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well I can't help with the lee hand press as i don't use one!
But as has been said already!
what i do when i am looking at/for a new load is this:
research several manuals and find the powder that i like (generally one of the top performers in that caliber/weight), cross reference starting load weights for the round, generally you are looking at about 1 grian or more between start and max.
I start off with start weight, then laaod 5, raise the next by .02 grains and load 5, then raise the next by .02 and load 5, about halfway up the range i begin to load in increases of .01 till i get to max or signs of pressure, i never exceed max loads regardless of no signs of pressure.
as noted i take pen and pencil and make notes on each 5 round group, also inspect each case that is shot for pressure signs throughly.
notes will indicate what works best and what appears to be most accurate, later these loads can be replicated and tried out for pure accuracy if desired.
Not the way everybody does it, just my way.
you just need to figure out what works best of you and you feel confident in that way.
actually when use to work up loads for rifles and my TC's I would only do 3 round groups.
good luck and be safe my friend.
 
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I find that the lee hand press is great to sit at the kitchen table and spend the dayh loading and the coffee pot, In the summer it is A/C and in the winter it is warm and the wife is there for company. Back when we were much younger she would use a Lee hand loader to load 12 gauge so on my days off I could go shoot clay birds.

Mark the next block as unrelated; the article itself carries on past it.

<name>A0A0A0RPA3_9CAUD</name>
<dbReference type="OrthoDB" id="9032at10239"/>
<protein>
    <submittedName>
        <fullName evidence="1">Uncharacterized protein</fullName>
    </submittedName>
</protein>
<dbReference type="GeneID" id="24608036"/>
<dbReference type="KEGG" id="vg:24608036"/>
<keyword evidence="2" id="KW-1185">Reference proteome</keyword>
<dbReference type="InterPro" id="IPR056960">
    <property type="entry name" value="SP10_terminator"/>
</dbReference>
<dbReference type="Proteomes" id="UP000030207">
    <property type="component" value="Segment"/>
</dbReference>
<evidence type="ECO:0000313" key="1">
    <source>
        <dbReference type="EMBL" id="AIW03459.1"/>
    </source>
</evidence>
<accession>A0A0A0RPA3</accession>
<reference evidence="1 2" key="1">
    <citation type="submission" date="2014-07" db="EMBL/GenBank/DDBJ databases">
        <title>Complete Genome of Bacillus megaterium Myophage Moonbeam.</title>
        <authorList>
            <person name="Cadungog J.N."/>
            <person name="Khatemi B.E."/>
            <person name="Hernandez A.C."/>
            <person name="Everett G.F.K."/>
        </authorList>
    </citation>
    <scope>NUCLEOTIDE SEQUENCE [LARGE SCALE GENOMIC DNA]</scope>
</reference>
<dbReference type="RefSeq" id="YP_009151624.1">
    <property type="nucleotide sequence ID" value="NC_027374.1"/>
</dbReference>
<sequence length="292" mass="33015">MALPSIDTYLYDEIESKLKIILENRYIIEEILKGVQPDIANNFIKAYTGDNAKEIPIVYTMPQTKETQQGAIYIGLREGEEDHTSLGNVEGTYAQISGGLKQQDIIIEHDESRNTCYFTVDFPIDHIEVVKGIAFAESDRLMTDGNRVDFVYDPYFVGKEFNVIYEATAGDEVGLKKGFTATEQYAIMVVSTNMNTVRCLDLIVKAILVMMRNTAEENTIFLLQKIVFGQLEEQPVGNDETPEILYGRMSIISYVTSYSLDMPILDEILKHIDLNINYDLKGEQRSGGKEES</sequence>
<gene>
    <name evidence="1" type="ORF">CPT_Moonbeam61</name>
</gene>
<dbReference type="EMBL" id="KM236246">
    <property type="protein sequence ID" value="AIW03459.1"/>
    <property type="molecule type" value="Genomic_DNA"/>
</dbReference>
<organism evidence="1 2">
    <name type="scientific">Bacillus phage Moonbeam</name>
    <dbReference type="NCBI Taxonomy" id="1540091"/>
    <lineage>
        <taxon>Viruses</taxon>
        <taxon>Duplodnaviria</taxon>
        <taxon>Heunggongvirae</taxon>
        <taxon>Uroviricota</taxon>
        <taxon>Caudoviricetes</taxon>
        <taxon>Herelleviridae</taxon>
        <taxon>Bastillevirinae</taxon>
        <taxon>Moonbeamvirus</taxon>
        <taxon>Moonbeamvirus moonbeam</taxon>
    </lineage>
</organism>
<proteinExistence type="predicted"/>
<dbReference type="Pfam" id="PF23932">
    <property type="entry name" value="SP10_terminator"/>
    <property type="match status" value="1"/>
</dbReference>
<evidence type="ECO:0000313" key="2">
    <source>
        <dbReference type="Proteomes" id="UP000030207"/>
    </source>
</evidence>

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I also load a few rounds with different powder charges; I find it helpful to make a unique mark on each different powder charge to make it easier to identify my brass, especially at the range I shoot at where there normally is a ton of brass laying around. I found a mark of different colors of testers model paint to be the easiest to identify. I used to use a black sharpie until one time I found a few extra cases with my mark then I made. Seems others do the same thing and did not pick them all up.
 
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I'll actually write my load data on the cases of each round in my test loads with a Sharpee. It comes off when you tumble and clean your brass.
 

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Yep - sometimes I go to the range with enough new powders and developing loads that I can run out of marker colors ( clear is a color too FYI ) - mark carefully - don't make more new loads than you will need to learn what you want to know. Buy a chronograph $80 for a basic Chrony on Amazon or Walmart. Keep more notes than you think you need. Notes are like a haircut if you come up short that's it you've got what you've got. Enjoy the ride and be safe!!